A quick look at the new Raspberry Pi model B+

Much excitement here at Drogon towers as I have a new Raspberry Pi – the model B+


So what’s a B+ and how does it differ from the B? Here is a quick list of the main differences:

  • USB: 4 ports instead of 2
  • USB Power limiting – switchable from 600mA to 1.2A.
  • GPIO: 26 usable pins instead of 17 (21 on the Rev 2)
  • GPIO: No “P5/P6” connector that was present on the model B.
  • Composite video routed via the 3.5mm jack used for audio.
  • Micro SD card.
  • Round corners on the PCB!
  • Proper mounting holes.
  • Improved power supply – 2 amp polyfuse on the input and SMPS 3.3 and 1.8v generators to replace the linear ones on the existing Pi, along with some new widgetry round the audio output to improve the signal there. It saves up to 1 watt according to the boffins at Pi HQ!
  • Low power indicator.

Those are the main differences as far as most people will be concerned. The combined composite video and audio is (I understand!) a popular connection on phones, tablets, etc. The same HDMI, CSI (Camera) and DSI (Display) ports as the current Model B.

The power is an area of big improvement – I’m told the routing on the board is much improved with more power available to the USB sockets – providing your power supply is capable (please buy a good PSU from a reputable dealer!) Also, the USB sockets have been blocked from “back-powering” the rest of the Pi – presumably to prevent any issues with external powered hubs and so on.

The low voltage indicator will turn the power LED OFF if the supply voltage is lower than 4.7 volts. Buy good quality power supplies!

A quick note on the GPIO: There are actually 2 more pins in the connector – the original I2C bus that appeared on the Revision 1 boards, however this comes with a warning that the bootloader actively probes them, looking for an I2C eeprom device, to be used for further configuration by the bootloader, so connecting anything to them is not advised.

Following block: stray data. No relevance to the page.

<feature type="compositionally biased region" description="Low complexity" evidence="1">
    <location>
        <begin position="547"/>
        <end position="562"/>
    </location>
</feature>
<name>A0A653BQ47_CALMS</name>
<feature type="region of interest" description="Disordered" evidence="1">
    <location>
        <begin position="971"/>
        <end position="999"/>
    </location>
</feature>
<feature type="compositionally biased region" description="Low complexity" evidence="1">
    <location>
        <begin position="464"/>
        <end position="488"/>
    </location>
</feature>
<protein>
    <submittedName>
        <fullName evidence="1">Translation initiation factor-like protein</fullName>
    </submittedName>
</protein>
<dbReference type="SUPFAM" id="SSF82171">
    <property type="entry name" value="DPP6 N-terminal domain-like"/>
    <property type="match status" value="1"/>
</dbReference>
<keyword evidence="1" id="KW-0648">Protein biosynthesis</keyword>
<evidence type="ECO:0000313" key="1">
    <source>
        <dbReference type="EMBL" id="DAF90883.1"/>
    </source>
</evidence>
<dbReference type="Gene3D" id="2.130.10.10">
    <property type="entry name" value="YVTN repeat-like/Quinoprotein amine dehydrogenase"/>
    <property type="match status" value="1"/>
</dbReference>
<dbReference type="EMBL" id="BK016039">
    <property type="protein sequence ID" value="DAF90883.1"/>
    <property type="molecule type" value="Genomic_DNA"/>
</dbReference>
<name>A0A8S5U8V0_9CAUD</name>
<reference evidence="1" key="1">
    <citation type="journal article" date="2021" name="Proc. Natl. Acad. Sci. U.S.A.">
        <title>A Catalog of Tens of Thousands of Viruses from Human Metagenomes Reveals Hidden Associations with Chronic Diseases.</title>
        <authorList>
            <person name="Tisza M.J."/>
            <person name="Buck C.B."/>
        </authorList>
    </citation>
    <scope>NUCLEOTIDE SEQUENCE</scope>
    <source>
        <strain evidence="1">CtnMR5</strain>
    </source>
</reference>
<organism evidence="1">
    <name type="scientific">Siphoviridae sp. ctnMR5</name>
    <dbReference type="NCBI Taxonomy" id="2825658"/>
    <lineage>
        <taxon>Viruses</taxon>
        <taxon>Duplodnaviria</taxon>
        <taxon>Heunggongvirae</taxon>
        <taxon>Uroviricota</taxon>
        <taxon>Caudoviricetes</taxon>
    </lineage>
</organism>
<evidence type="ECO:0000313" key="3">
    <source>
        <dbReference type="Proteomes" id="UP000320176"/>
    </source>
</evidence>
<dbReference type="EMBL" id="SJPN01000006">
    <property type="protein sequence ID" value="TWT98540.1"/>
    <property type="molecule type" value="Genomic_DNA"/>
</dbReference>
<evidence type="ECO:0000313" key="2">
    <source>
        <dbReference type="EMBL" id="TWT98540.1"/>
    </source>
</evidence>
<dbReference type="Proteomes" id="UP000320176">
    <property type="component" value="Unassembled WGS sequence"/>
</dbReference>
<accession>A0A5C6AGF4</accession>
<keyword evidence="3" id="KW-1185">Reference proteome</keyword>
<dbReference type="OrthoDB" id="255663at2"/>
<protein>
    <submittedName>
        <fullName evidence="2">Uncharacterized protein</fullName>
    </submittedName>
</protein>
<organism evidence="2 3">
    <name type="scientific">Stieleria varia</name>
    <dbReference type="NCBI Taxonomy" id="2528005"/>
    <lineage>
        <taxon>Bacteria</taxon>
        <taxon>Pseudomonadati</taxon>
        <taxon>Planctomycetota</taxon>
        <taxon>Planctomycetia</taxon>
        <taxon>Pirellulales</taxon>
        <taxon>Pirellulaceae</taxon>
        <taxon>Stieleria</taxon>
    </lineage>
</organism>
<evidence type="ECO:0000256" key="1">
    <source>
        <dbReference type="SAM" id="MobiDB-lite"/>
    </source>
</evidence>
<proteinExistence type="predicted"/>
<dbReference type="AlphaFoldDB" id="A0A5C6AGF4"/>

wiringPi has been updated to reflect the new board revision in /proc/cpuinfo (currently it reads 0010).

Software: Well, no change there, really. Same SoC/CPU and memory, so no changes, really.

GPIO: The additional GPIO pins can be used for:  PWM (Both channels!) and additional GPIO clocks. Access to the 4 PCM signals is also possible, so I2S is easy to access, so lack of the P5/P6 connector on the model B shouldn’t be an issue.

On the GPIO front – the Ethernet socket is a few mm back into the board which may affect the positioning of some GPIO add-on boards that are wide enough to touch the Ethernet socket.


I think it’s a great and logical progression to the Pi! It’s compatible software and hardware wise – most existing GPIO devices will plug right on-top (may have to wiggle a ribbon cable in though for e.g. my original ladder board, the Gertboard, “cobbler cable” any anything else that uses a ribbon cable, but most of the boards I have which sit on-top all seem to fit and work just fine. (A notable exception is the PiFace board which was designed to fit round the Ethernet and USB sockets) More GPIO pins are always going to be good, and you can never have enough USB ports (Get a good power supply!)

And to finish, here is a photo of the B and B+ next to each other: They’re in the new Pimoroni Coupé cases. Excellent cases – protects the Pi and lets you use the GPIO to place boards on-top.

b-b+Note the GPIO pin numbers (BCM format) are given on the case top. Really handy!

And just because I can – here is the Pi driving 28 LEDs:

pi28ledsYes, I know. Don’t draw more than 50mA through to SoC, and there are 2 pins there that I really shouldn’t use (the first I2C bus), but hey, there it is!



A quick look at the new Raspberry Pi model B+ — 1 Comment

  1. They have managed to provide all the extras I want
    without me asking.

    Fabulous board. I will definitely be getting 1 (or 2 or 3 ….)